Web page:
The future of regenerative cell therapeutics

regenerative cell therapeutics
© Mkarco |

Tobias Deuse, Cardiac Surgeon and Scientist at University of California San Francisco, reveals to us the future of regenerative cell therapeutics

The concept of using cells as medicines has opened many opportunities to treat diseases for which there are no good therapeutic options available. The basic idea is to replace cells in the body that are diseased or have been destroyed in a disease process. We are currently in the very early stages of this new era and many different applications are being explored. The process of making enough specialised cells to restore the function of an organ is quite lengthy and complex. Induced pluripotent stem cells (iPSC) are reprogramed cells to a developmentally early pluripotent stage that can serve as a virtually unlimited source for cells that can be differentiated into a specific cell type. Protocols for the differentiation of neural progenitors, retinal pigment epithelial cells, pancreatic islet cells, and cardiomyocytes have been established, among others. Cells have to be purified and meet certain quality criteria before they can be released for clinical use. All this process has to be done under good manufacturing practice (GMP) conditions.

The immune system as a barrier to cell transplantation

Transplanted cells, just like transplanted tissues or organs, are subject to rejection if they are generated from a different individual. The immune system recognises them as “foreign” and work from our lab has shown how thorough the immune system is in this respect1,2. To avoid rejection, current approaches for clinical trials focus on making patient-specific cell therapeutics. However, this is a labour-intensive and costly strategy and the quality of cells generated can vary significantly. The value of these studies for proof-of-concept is indisputable, but for the reasons mentioned, patient-specific, so-called autologous concepts will most likely not become widely available options.

Immune-evasive cells can be the solution

The idea of doing this whole process only once and getting an off-the-shelf cell product that can be universally used for all patients is intriguing. It would allow streamlined manufacturing of large amounts of cells with defined quality measures at lower costs. The immune barrier, however, prevents this allogeneic approach since the cells would have been derived from a different donor and would consistently be rejected in all patients. Therefore, much interest has been captured by new gene-editing strategies, which can markedly reduce the immunogenicity of cells and help them escape immune recognition. After trialling many different combinations in our lab, we came up with a 3-edit concept that reliably establishes immune evasiveness from all kinds of adaptive and innate recipient immune cells3. Such “hypoimmune” cells showed unrestricted long-term survival in allogeneic mouse models and were protected from immune killing in human in vitro settings4. A translation of allogeneic hypoimmune cells to clinical grade could potentially open the door to large-scale manufacturing of universal cell therapeutics.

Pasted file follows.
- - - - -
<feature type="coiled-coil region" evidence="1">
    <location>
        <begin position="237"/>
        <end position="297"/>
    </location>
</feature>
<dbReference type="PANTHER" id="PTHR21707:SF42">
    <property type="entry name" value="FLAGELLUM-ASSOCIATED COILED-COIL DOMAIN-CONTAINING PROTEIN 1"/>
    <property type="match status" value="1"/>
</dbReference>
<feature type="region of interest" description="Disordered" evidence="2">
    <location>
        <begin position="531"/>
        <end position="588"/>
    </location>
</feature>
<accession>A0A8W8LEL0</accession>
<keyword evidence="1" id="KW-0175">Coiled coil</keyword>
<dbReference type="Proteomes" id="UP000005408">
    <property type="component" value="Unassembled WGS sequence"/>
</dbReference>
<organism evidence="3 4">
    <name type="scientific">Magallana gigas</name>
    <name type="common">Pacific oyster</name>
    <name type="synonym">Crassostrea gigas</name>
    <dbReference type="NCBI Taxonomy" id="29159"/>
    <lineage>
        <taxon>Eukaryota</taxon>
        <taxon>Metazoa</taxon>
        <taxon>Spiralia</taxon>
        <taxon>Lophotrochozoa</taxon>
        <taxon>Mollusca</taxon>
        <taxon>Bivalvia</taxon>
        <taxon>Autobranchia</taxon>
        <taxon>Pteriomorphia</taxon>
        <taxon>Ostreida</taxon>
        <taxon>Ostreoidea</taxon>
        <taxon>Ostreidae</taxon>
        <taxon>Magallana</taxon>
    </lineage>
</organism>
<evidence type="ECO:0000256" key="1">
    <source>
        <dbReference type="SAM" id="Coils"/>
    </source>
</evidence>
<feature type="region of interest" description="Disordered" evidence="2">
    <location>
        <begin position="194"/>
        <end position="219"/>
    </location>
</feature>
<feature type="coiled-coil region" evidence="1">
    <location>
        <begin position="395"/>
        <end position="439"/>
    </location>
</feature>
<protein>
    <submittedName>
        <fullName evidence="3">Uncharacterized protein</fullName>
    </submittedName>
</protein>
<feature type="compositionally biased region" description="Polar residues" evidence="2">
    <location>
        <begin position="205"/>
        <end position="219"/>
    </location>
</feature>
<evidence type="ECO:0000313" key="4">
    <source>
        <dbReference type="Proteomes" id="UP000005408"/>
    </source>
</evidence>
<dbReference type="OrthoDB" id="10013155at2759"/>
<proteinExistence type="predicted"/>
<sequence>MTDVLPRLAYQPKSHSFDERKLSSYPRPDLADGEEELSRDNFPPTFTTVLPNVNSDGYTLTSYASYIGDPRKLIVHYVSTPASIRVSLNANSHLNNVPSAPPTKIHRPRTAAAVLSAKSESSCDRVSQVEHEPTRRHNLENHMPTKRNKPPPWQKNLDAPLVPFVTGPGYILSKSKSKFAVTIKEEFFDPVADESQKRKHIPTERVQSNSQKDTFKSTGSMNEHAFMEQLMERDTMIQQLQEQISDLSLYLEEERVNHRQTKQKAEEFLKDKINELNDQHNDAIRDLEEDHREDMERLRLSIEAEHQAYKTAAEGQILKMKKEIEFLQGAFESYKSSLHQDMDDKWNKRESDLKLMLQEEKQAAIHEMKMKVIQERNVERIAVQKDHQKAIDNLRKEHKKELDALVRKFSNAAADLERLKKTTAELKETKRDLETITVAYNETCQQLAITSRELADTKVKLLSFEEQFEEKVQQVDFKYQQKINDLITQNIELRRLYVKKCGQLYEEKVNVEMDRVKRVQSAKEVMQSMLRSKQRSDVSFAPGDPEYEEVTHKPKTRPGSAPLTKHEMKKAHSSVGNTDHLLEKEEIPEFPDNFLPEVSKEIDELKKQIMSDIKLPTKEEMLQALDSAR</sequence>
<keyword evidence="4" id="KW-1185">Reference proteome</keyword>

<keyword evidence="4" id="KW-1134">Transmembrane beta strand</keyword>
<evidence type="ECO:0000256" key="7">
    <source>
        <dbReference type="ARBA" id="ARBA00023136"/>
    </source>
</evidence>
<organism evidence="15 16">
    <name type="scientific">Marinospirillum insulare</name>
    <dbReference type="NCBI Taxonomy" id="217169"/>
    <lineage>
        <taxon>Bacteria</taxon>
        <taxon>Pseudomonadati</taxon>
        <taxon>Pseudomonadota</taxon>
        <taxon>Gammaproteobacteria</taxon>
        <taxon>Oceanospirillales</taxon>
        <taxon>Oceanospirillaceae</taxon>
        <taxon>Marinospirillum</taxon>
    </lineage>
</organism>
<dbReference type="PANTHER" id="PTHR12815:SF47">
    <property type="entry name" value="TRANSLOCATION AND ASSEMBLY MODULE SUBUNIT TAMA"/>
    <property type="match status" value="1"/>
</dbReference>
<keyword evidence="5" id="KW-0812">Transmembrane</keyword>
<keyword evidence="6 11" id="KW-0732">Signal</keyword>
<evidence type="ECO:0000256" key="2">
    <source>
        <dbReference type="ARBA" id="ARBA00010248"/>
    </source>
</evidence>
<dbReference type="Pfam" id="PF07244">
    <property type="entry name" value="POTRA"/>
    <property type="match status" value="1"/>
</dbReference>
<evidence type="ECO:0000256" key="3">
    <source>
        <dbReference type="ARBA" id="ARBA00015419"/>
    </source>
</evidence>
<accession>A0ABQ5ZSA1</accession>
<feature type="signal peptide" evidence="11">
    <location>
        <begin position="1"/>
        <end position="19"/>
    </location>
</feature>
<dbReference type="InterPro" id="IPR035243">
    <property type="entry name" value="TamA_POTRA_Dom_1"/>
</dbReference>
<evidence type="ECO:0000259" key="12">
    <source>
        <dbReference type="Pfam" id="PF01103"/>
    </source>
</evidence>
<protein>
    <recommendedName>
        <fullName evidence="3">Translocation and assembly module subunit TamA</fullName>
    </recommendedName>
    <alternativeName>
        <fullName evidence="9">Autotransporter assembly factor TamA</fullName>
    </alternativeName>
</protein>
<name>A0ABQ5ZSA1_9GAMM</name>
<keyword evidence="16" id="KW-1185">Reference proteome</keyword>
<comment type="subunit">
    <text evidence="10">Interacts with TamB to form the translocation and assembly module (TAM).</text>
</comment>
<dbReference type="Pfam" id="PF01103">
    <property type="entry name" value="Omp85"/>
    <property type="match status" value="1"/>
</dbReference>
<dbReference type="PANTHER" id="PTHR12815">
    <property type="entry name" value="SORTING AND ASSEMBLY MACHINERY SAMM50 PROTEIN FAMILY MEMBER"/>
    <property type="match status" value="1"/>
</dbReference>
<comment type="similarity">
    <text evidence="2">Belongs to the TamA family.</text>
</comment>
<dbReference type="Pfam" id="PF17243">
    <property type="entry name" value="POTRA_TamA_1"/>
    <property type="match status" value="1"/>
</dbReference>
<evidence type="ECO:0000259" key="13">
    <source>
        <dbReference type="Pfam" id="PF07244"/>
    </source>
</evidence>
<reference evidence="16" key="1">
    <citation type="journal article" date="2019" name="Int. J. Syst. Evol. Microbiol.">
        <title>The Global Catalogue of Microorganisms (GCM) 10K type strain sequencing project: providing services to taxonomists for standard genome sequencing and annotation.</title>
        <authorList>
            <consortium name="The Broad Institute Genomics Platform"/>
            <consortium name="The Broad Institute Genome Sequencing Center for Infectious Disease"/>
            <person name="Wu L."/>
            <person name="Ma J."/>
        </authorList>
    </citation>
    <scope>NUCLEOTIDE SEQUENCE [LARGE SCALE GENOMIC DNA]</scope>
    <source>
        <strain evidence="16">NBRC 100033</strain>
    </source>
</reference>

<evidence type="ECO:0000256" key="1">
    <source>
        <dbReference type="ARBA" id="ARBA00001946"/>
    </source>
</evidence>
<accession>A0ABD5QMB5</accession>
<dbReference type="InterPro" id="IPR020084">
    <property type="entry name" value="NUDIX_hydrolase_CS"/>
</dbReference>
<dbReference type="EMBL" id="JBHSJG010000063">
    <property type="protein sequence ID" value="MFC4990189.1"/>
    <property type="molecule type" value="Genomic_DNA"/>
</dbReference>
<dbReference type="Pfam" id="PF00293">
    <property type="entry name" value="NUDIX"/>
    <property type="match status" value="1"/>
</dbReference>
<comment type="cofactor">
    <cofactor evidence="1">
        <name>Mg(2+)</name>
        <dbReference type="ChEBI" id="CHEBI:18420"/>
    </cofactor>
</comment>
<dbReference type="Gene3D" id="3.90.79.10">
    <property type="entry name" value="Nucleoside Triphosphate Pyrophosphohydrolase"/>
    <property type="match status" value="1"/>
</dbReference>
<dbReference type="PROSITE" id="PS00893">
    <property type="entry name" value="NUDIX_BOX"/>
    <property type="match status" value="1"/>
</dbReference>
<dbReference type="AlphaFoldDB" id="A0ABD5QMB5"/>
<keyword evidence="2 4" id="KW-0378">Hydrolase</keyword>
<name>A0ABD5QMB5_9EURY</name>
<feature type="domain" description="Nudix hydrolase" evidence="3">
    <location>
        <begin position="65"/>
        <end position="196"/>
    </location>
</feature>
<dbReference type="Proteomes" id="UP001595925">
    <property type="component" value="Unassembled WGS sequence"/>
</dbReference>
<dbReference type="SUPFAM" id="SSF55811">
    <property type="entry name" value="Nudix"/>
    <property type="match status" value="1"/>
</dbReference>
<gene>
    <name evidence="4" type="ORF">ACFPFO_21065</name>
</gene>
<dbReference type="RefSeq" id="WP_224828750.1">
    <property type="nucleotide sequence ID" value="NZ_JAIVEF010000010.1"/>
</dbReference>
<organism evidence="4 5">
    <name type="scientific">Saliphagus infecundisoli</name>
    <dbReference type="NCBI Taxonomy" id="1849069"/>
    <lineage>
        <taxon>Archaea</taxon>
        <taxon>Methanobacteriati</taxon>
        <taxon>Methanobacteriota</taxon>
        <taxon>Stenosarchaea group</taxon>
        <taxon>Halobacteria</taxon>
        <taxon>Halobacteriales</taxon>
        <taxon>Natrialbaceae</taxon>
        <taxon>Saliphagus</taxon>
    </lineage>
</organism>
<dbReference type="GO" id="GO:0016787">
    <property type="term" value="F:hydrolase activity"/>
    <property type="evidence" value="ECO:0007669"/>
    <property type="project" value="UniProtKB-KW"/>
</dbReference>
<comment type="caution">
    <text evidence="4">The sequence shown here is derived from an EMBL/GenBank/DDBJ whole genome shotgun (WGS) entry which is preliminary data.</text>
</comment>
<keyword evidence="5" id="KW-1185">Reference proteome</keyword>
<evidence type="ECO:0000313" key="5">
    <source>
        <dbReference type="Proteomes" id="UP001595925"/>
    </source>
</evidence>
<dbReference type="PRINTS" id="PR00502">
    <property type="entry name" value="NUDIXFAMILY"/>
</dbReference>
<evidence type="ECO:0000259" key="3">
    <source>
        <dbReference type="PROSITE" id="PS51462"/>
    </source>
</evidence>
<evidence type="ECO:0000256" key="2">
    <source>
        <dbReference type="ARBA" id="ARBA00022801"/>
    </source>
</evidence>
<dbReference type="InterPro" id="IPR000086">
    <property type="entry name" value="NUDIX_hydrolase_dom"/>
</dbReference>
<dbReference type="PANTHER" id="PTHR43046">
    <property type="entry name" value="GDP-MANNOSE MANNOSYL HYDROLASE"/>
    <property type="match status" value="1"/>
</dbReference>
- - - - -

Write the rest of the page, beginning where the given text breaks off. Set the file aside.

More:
Preclinical studies establish proof-of-concept

After we demonstrated the efficacy and reliability of the immune evasion concept in different types of cells including endothelial cells, smooth muscle cells and cardiomyocytes, we wanted to explore whether we can treat diseases in preclinical settings. We picked three major diseases involving different organ systems in mice with established models and transplanted allogeneic hypoimmune cells5.